That comes into two forms. That’s one form that says, this is the percentage of my AI business today, and this is going to be my percentage of AI business. We saw big pops from companies like Broadcom and Marvell. What we saw here with Pure Storage was a great explanation of an eight-figure deal with Evergreen and one from a specialized GPU cloud provider. And that’s probably either CoreWeave or Lambda Labs, that was an end to end piece there. And AI was mentioned.

Actually this, let me scratch that, at least 14 times. The AI is picking up things like the AI and container, but if I look at just the AI, I think this was what investors wanted to see, to put this company in the AI category. I’m going to step back. I’m going to end on what I think is a masterclass in growth. I think Pure Storage, right? That they come out in a niche market when they started with a very radical concept of being very software-first and a bladed type of architecture that ended up to be very upgradeable. Where you didn’t have to upgrade the entire storage system. You just had to upgrade Blade or do a software upgrade. And over years, they’re now block, file, and object storage. They’re now on-prem as a service, and then even offering their software capabilities in the public cloud. And that’s Evergreen and Pure Fusion.

And then layering on top of what a lot of people are doing is they’re going after a data management play. Which is really interesting. And that’s from an acquisition that they made from PortWorx. I could very much see, and there’s been a little bit of talk on this, which is, hey, you’ve got the data there. Why don’t we do AI queries right there on the storage software itself?

And I think that’s going to be the next type of thing that you would expect. We’re seeing it from a lot of storage software plays like Rubrik and Cohesity. And here we’ve got Pure that’s operating, going from a different part of the stack into doing even more software. Anyways, I’ll end with really looking forward to our call next week with Charlie Giancarlo, CEO of Pure Storage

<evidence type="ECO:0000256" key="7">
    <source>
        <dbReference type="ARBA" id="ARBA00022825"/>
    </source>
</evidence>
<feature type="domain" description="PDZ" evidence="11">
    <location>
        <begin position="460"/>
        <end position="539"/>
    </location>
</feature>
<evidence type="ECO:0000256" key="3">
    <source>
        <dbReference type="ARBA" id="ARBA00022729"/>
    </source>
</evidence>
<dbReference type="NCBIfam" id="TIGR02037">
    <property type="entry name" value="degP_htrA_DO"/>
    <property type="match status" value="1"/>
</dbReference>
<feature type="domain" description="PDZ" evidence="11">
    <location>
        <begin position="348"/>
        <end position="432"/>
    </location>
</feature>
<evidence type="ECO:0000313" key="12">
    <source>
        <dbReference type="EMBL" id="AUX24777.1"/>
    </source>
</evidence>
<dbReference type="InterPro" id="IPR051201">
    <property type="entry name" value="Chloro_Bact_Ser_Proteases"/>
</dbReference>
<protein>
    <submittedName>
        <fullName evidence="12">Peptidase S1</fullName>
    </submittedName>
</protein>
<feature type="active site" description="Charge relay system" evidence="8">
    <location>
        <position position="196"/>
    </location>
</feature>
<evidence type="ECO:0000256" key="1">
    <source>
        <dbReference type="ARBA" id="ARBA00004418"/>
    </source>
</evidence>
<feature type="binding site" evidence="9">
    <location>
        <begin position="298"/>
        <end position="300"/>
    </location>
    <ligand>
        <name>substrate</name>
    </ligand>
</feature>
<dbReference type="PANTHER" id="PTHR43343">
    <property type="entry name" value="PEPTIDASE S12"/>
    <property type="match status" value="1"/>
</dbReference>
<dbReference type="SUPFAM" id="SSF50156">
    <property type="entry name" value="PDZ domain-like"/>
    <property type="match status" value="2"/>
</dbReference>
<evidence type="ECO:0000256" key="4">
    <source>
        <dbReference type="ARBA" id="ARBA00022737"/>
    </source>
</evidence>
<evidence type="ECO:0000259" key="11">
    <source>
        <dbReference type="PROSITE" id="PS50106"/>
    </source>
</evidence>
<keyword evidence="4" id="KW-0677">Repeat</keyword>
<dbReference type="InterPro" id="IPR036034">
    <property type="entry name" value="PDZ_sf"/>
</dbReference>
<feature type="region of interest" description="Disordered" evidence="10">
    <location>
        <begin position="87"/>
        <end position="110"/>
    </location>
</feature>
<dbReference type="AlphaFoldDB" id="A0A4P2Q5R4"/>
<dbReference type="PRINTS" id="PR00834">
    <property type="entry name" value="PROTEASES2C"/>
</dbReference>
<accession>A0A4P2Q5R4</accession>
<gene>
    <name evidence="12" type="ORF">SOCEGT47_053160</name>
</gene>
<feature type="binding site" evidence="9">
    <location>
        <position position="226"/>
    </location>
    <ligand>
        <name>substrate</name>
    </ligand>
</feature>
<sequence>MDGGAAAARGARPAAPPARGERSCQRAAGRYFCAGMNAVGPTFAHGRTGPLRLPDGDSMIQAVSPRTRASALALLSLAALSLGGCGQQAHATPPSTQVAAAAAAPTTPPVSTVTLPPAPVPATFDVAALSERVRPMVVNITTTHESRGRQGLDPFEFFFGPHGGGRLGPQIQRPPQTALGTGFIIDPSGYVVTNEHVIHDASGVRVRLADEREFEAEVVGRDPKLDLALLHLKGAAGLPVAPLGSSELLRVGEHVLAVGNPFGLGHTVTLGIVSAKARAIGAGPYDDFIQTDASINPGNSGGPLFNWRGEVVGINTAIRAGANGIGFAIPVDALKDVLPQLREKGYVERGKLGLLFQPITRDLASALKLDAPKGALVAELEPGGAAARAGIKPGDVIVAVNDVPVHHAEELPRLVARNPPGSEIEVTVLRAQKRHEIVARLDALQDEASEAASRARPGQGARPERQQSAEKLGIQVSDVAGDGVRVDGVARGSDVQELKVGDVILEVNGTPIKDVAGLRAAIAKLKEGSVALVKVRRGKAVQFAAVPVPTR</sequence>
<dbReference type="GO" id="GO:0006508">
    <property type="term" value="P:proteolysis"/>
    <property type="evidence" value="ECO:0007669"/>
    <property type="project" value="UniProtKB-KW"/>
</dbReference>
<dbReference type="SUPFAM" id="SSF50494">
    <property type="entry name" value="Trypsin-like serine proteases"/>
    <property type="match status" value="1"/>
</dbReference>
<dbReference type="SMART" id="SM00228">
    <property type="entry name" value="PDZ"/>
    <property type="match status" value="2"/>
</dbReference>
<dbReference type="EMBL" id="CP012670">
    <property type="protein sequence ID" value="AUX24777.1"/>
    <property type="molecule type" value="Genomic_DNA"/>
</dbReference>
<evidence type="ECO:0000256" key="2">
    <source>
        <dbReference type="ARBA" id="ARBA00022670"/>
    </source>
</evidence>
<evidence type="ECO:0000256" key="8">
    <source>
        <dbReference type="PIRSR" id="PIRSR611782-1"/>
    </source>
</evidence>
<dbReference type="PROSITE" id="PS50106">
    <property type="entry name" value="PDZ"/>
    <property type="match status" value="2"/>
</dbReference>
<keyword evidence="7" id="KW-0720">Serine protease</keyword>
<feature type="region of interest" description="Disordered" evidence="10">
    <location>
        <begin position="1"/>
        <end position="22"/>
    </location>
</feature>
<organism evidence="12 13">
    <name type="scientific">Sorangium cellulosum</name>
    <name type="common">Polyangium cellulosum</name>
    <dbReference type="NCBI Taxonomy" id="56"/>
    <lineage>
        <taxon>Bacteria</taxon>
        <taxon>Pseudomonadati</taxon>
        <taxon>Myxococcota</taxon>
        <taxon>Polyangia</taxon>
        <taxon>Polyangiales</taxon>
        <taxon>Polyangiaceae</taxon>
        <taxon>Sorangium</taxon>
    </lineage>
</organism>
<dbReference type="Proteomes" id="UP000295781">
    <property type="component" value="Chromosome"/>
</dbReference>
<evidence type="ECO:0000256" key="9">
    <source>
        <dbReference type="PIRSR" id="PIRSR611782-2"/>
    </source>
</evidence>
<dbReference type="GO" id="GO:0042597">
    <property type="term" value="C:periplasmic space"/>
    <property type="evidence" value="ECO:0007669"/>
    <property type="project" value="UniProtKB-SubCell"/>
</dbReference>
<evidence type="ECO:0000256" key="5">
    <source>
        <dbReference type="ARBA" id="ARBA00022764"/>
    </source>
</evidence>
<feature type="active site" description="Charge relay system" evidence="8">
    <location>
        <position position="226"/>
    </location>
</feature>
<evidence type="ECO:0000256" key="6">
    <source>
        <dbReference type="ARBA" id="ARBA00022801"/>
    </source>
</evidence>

Author Information

Daniel is the CEO of The Futurum Group. Living his life at the intersection of people and technology, Daniel works with the world’s largest technology brands exploring Digital Transformation and how it is influencing the enterprise.

From the leading edge of AI to global technology policy, Daniel makes the connections between business, people and tech that are required for companies to benefit most from their technology investments. Daniel is a top 5 globally ranked industry analyst and his ideas are regularly cited or shared in television appearances by CNBC, Bloomberg, Wall Street Journal and hundreds of other sites around the world.

A 7x Best-Selling Author including his most recent book “Human/Machine.” Daniel is also a Forbes and MarketWatch (Dow Jones) contributor.

An MBA and Former Graduate Adjunct Faculty, Daniel is an Austin Texas transplant after 40 years in Chicago. His speaking takes him around the world each year as he shares his vision of the role technology will play in our future.

SHARE:

Latest Insights:

All-Day Comfort and Battery Life Help Workers Stay Productive on Meetings and Calls
Keith Kirkpatrick, Research Director with The Futurum Group, reviews HP Poly’s Voyager Free 20 earbuds, covering its features and functionality and assessing the product’s ability to meet the needs of today’s collaboration-focused workers.
Paul Nashawaty, Practice Lead at The Futurum Group, shares his insights on the Aviatrix and Megaport partnership to simplify and secure hybrid and multicloud networking.
Paul Nashawaty, Practice Lead at The Futurum Group, shares his insights on AWS New York Summit 2024 and the democratizing of Generative AI.
Vendor Leverages Amazon Q on AWS to Drive Productivity and Access to Organizational Knowledge
The Futurum Group’s Daniel Newman and Keith Kirkpatrick cover SmartSheet’s use of Amazon Q to power its @AskMe chatbot, and discuss how the implementation should serve as a model for other companies seeking to deploy a gen AI chatbot.